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FEM: Element Equations

How to create and solve finite element models?
Application to 2nd Order Differential Equations!

#WikiCourses #FEM
https://wikicourses.wikispaces.com/TopicX+Element+Equations

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FEM: Element Equations

1. 1. 2nd order DE’s in 1-D Mohammad Tawfik #WikiCourses http://WikiCourses.WikiSpaces.com Introduction to the Finite Element Method 2nd order DE’s in 1-D
2. 2. 2nd order DE’s in 1-D Mohammad Tawfik #WikiCourses http://WikiCourses.WikiSpaces.com Objectives • Understand the basic steps of the finite element analysis • Apply the finite element method to second order differential equations in 1-D
3. 3. 2nd order DE’s in 1-D Mohammad Tawfik #WikiCourses http://WikiCourses.WikiSpaces.com The Mathematical Model • Solve: • Subject to: Lx fcu dx du a dx d         0 0   00 ,0 Q dx du auu Lx        
4. 4. 2nd order DE’s in 1-D Mohammad Tawfik #WikiCourses http://WikiCourses.WikiSpaces.com Step #1: Discretization • At this step, we divide the domain into elements. • The elements are connected at nodes. • All properties of the domain are defined at those nodes.
5. 5. 2nd order DE’s in 1-D Mohammad Tawfik #WikiCourses http://WikiCourses.WikiSpaces.com Step #2: Element Equations • Let’s concentrate our attention to a single element. • The same DE applies on the element level, hence, we may follow the procedure for weighted residual methods on the element level! 21 0 xxx fcu dx du a dx d             21 2211 21 , ,, Q dx du aQ dx du a uxuuxu xxxx              
6. 6. 2nd order DE’s in 1-D Mohammad Tawfik #WikiCourses http://WikiCourses.WikiSpaces.com Polynomial Approximation • Now, we may propose an approximate solution for the primary variable, u(x), within that element. • The simplest proposition would be a polynomial!
7. 7. 2nd order DE’s in 1-D Mohammad Tawfik #WikiCourses http://WikiCourses.WikiSpaces.com Polynomial Approximation • Interpolating the values of displacement knowing the nodal displacements, we may write:   01 bxbxu    01111 bxbuxu    2 12 1 1 12 2 u xx xx u xx xx xu                    02122 bxbuxu 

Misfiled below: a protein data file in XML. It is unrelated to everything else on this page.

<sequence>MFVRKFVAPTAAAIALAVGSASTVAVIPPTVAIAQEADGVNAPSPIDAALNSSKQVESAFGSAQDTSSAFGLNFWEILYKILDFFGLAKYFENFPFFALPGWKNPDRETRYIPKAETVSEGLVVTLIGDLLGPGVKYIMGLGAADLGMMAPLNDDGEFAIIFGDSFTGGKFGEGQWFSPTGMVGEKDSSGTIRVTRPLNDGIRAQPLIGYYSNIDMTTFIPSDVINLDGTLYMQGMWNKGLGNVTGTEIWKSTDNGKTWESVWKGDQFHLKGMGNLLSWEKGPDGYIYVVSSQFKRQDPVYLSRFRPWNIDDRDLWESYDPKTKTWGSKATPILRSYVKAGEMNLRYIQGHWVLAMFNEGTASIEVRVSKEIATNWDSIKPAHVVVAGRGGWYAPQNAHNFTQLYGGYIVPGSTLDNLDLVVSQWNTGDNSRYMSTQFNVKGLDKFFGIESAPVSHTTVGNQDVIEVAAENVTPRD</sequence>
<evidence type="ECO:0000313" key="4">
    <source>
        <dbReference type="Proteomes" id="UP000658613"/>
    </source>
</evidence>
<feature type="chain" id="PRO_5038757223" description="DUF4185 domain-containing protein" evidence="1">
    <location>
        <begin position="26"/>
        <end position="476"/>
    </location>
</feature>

8. 8. 2nd order DE’s in 1-D Mohammad Tawfik #WikiCourses http://WikiCourses.WikiSpaces.com Polynomial Approximation        e ux u u uu u xx xx u xx xx xu                           2 1 212211 2 12 1 1 12 2
9. 9. 2nd order DE’s in 1-D Mohammad Tawfik #WikiCourses http://WikiCourses.WikiSpaces.com Step #2: Element Equations (cont’d) • Assuming constant domain properties: • Applying the Galerkin method: 21 2 2 0 xxx fcu dx ud a             02 2       Domain jiiji i j dxfxuxxcu dx xd xa   
10. 10. 2nd order DE’s in 1-D Mohammad Tawfik #WikiCourses http://WikiCourses.WikiSpaces.com Step #2: Element Equations (cont’d) • Note that: • And:     ee hdx xd hdx xd 1 , 1 21                         Domain ij x x i j Domain i j dx dx xd dx xd a dx xd xa dx dx xd xa     2 1 2 2
11. 11. 2nd order DE’s in 1-D Mohammad Tawfik #WikiCourses http://WikiCourses.WikiSpaces.com Step #2: Element Equations (cont’d) • For i=j=1: (and ignoring boundary terms) • Which gives: 0 12 1 2 1 2 2 2                                  x x eee dx h xx fu h xx c h a 0 23 1        ee e fh u ch h a
12. 12. 2nd order DE’s in 1-D Mohammad Tawfik #WikiCourses http://WikiCourses.WikiSpaces.com Step #2: Element Equations (cont’d) • Repeating for all terms: • The above equation is called the element equation.                                    1 1 221 12 611 11 2 1 ee e fh u uch h a
13. 13. 2nd order DE’s in 1-D Mohammad Tawfik #WikiCourses http://WikiCourses.WikiSpaces.com What happens for adjacent elements?
14. 14. 2nd order DE’s in 1-D Mohammad Tawfik #WikiCourses http://WikiCourses.WikiSpaces.com Objectives • Learn how the finite element model for the whole domain is assembled • Learn how to apply boundary conditions • Solving the system of linear equations